News & Events

Opinion: Give seniors what they want: the chance to age-in-place

November 3, 2021

The COVID-19 pandemic has emphasized the long-standing desire of many Canadians to age-in-place. 

In recent months, surveys conducted to better understand the perspectives and concerns of Canadians on the state of Canada’s long-term care system have resulted in a clear consensus: Canadians, especially those over the age of 65, wish to live safely and independently in their own homes for as long as possible.

While this desire is not newfound, it has been exacerbated by the COVID-19 pandemic. In turn, it has fueled a national conversation about the causes of, and solutions to, the challenges faced by the long-term care system.

Yet, despite mounting written reports and recommendations by experts over the decades, the desire to age-in-place is barely, if at all, reflected in our policies and actions. Calls to fund a broader spectrum of health and social services that will allow Canadian seniors to age at home have been regularly overlooked by successive governments. In 2021, even after a year-and-a-half of heartbreaking stories about the suffering of our oldest and most vulnerable citizens in long-term care homes, the conversation remains fixated on institutional settings as seemingly the only option for aging Canadians.

Even worse, reports show that Canada spends a disproportionately low amount on home care compared to the OECD average. According to Ageing Well, a report released by Queen’s University in November 2020, Canada spends a mere 0.2% of GDP on home care, the lowest outlay in the OECD.

Another report, published by the Canadian Medical Association this spring, urged an enhanced use of home care to allow thousands of Canadians to move out of long-term care, which would save the health care system millions of dollars – $794 million a year by 2031, to be exact.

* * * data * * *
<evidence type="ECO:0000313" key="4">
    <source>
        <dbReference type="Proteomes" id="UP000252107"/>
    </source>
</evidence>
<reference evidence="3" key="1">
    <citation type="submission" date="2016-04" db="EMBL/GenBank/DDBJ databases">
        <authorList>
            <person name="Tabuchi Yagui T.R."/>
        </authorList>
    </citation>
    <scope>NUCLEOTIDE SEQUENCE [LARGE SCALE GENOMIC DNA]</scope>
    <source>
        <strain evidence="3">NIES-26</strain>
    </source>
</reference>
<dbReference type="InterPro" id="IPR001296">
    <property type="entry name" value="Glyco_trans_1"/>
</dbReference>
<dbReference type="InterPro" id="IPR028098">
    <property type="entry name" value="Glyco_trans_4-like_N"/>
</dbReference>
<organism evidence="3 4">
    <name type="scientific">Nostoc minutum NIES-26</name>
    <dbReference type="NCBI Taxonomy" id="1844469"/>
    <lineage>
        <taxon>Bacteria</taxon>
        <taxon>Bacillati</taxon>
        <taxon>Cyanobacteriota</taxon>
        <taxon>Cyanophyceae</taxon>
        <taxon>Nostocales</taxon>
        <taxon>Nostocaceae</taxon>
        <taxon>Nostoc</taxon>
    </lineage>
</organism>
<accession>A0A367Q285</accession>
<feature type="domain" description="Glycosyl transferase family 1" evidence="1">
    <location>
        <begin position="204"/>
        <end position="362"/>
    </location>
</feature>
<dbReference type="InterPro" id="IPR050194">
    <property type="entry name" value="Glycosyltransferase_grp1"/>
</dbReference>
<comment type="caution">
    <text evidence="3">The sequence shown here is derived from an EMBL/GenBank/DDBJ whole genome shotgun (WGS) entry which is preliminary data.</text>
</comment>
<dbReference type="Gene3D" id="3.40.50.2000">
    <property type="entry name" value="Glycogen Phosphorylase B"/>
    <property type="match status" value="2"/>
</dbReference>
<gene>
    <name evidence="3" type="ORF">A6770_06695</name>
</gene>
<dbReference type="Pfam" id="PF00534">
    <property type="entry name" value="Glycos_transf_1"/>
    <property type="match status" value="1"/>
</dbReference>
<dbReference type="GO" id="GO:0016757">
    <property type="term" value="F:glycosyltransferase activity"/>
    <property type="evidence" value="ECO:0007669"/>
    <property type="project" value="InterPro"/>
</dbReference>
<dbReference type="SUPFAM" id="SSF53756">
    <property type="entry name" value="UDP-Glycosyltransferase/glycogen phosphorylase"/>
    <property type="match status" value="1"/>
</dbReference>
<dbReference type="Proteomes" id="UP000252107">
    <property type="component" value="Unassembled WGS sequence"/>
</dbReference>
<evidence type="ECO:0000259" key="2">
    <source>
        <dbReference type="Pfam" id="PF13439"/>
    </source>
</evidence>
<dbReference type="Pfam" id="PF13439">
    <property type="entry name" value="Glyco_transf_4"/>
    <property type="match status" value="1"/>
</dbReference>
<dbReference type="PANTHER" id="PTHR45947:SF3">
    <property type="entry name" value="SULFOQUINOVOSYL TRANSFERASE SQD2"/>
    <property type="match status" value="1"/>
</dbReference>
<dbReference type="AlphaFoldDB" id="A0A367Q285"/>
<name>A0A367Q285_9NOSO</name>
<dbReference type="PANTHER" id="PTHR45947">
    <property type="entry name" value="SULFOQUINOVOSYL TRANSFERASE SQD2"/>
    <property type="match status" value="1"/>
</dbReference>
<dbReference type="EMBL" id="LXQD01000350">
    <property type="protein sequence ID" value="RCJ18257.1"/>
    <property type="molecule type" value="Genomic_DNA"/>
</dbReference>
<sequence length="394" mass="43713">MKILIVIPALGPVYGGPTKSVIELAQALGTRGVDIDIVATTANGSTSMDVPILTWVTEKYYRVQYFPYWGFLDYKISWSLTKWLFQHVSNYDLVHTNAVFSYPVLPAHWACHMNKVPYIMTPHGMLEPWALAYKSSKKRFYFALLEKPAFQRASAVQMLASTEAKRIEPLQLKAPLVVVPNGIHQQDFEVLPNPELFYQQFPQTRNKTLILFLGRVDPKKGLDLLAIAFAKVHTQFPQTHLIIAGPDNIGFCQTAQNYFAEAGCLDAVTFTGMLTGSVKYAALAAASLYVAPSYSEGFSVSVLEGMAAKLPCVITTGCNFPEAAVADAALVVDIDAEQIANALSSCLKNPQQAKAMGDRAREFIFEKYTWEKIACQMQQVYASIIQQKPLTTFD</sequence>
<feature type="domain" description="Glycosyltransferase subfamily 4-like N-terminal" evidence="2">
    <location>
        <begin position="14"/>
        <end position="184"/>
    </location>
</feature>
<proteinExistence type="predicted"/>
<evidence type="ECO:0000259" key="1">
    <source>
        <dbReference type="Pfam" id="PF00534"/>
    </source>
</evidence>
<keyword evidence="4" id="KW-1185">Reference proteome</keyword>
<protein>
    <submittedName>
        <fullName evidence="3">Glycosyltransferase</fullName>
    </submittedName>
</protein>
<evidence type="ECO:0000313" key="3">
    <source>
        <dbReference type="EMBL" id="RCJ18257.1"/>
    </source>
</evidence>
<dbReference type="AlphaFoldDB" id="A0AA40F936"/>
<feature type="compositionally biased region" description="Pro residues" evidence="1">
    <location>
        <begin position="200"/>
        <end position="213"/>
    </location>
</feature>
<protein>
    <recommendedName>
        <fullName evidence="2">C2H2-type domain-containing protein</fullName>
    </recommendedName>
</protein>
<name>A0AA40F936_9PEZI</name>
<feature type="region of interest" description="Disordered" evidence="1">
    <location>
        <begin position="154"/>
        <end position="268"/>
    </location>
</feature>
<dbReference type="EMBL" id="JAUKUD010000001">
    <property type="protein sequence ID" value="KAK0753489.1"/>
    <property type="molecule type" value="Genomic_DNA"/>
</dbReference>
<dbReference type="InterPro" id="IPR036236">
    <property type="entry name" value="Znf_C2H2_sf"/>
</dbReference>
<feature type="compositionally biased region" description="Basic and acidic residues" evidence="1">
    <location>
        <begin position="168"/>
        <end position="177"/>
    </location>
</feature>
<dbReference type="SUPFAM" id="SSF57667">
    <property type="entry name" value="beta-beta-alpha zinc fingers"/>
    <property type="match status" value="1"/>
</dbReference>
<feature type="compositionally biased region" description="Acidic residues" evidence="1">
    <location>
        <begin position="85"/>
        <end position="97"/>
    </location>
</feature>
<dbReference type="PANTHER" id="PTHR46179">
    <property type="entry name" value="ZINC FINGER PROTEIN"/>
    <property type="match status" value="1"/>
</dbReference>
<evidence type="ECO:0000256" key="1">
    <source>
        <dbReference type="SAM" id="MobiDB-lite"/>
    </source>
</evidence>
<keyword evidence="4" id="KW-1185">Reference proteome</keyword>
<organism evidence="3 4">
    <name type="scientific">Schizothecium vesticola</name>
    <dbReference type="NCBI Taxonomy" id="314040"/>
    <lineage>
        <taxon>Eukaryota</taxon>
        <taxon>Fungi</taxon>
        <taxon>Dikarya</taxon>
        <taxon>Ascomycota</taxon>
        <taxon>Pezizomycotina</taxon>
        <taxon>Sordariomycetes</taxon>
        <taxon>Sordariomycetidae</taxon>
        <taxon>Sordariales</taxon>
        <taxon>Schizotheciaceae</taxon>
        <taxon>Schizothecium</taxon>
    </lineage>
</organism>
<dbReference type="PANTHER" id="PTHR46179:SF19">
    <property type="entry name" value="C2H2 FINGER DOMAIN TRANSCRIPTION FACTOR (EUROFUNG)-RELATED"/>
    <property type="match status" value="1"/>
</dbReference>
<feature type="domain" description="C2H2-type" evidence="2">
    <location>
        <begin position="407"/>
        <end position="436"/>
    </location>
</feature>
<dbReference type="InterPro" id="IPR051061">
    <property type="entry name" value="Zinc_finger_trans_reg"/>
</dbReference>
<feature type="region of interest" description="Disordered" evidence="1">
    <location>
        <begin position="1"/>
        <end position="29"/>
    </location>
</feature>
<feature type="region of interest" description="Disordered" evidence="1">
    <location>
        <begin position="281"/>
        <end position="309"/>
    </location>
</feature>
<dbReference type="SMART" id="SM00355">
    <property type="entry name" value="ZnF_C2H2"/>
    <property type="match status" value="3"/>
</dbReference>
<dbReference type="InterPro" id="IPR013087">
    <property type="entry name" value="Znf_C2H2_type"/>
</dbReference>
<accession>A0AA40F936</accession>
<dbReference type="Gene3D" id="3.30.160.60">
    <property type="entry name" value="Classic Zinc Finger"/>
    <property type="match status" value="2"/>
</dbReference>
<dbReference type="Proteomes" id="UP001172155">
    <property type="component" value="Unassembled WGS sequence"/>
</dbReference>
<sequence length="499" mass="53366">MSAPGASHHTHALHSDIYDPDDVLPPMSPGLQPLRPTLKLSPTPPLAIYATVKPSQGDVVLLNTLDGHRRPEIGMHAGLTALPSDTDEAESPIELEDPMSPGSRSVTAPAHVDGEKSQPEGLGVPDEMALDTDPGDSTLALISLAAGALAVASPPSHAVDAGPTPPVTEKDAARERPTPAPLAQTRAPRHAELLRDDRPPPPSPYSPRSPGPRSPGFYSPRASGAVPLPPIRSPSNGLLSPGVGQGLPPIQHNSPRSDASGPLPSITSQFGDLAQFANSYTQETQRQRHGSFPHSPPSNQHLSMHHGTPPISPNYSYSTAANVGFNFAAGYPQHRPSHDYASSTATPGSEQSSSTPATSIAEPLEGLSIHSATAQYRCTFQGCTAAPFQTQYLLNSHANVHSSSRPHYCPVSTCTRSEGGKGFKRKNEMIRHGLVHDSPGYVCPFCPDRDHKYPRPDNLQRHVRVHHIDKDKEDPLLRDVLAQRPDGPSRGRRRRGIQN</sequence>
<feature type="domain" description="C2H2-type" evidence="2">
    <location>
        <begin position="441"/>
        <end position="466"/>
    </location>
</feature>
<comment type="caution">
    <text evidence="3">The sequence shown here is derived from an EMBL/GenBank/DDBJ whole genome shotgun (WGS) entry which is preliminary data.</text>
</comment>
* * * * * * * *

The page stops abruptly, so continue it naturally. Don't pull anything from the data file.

In September 2020, I launched an inquiry in the Senate of Canada, calling the attention of our institution, and that of my colleagues, to the weaknesses within Canada’s long-term care system, which have been exposed by the COVID-19 pandemic. The Senate, with its obligation for independent, sober second thought and the benefit of futuristic thinking, was the ideal host for this discussion.

Over the course of nine months, the Senate engaged in a thought-provoking conversation about long-term care reform. Some of my colleagues shared deeply moving, personal anecdotes about their experiences with long-term care homes. Others highlighted policy recommendations that should move us to action.

In my own speeches, I spoke about attainable short-term solutions that are already being implemented across the country: namely, the creation of national standards, expanded recruitment of personnel, and the renewal of infrastructure. At the same time, I cautioned that these short-term solutions should not over-shadow longer term ones.

I argued that these actions, alone, will not adequately respond to the long-term care crisis. The fundamental issue is the chronic underfunding of senior home care and community services that will allow seniors to age within their communities, in the homes of their choice.

The key question? Why is so much of our collective effort and money being spent on care that our seniors do not even want?

Canada is not short of visionary ideas for long-term care reform. My own research yielded a number of community-led initiatives whose primary focus is to support healthy aging-in-place through the integration of age-friendly housing, health and social support services, transportation, volunteering, telemedicine, and emerging technology.

We are faced with a problem in our public conversation over aging. A focus only on the long-term care sector cannot meet the needs of the growing population of Canadians seniors. We must shift the status quo away from a system that prioritizes acute hospital care and towards one that focuses on the housing, social, and health needs of our seniors.

One thing is certain: suffering is avoidable, systemic reform is long overdue and desperately needed, and the urgency is now.

Senator Judith G. Seidman is an epidemiologist and health researcher. She lives in Montreal, Quebec.

This OPED was published in the Ottawa Citizen on Monday, October 25, 2021.